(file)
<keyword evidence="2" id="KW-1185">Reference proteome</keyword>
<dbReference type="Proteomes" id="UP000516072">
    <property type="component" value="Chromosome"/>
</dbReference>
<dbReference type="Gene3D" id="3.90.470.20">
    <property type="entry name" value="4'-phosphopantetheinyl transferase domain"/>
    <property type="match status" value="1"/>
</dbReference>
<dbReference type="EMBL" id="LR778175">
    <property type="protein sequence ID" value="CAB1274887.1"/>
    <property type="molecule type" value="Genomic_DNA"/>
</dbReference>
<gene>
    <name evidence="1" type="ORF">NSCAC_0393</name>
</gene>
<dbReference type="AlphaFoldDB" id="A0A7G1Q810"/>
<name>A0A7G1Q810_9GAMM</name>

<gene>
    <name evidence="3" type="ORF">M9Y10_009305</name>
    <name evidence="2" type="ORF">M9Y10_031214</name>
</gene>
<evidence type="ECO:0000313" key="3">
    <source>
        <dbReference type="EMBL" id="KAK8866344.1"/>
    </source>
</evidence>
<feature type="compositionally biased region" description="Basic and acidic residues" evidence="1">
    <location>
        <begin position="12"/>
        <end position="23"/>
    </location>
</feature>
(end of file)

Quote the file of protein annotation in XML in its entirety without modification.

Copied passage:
<keyword evidence="2" id="KW-1185">Reference proteome</keyword>
<dbReference type="Proteomes" id="UP000516072">
    <property type="component" value="Chromosome"/>
</dbReference>
<dbReference type="Gene3D" id="3.90.470.20">
    <property type="entry name" value="4'-phosphopantetheinyl transferase domain"/>
    <property type="match status" value="1"/>
</dbReference>
<dbReference type="EMBL" id="LR778175">
    <property type="protein sequence ID" value="CAB1274887.1"/>
    <property type="molecule type" value="Genomic_DNA"/>
</dbReference>
<gene>
    <name evidence="1" type="ORF">NSCAC_0393</name>
</gene>
<dbReference type="AlphaFoldDB" id="A0A7G1Q810"/>
<name>A0A7G1Q810_9GAMM</name>

<gene>
    <name evidence="3" type="ORF">M9Y10_009305</name>
    <name evidence="2" type="ORF">M9Y10_031214</name>
</gene>
<evidence type="ECO:0000313" key="3">
    <source>
        <dbReference type="EMBL" id="KAK8866344.1"/>
    </source>
</evidence>
<feature type="compositionally biased region" description="Basic and acidic residues" evidence="1">
    <location>
        <begin position="12"/>
        <end position="23"/>
    </location>
</feature>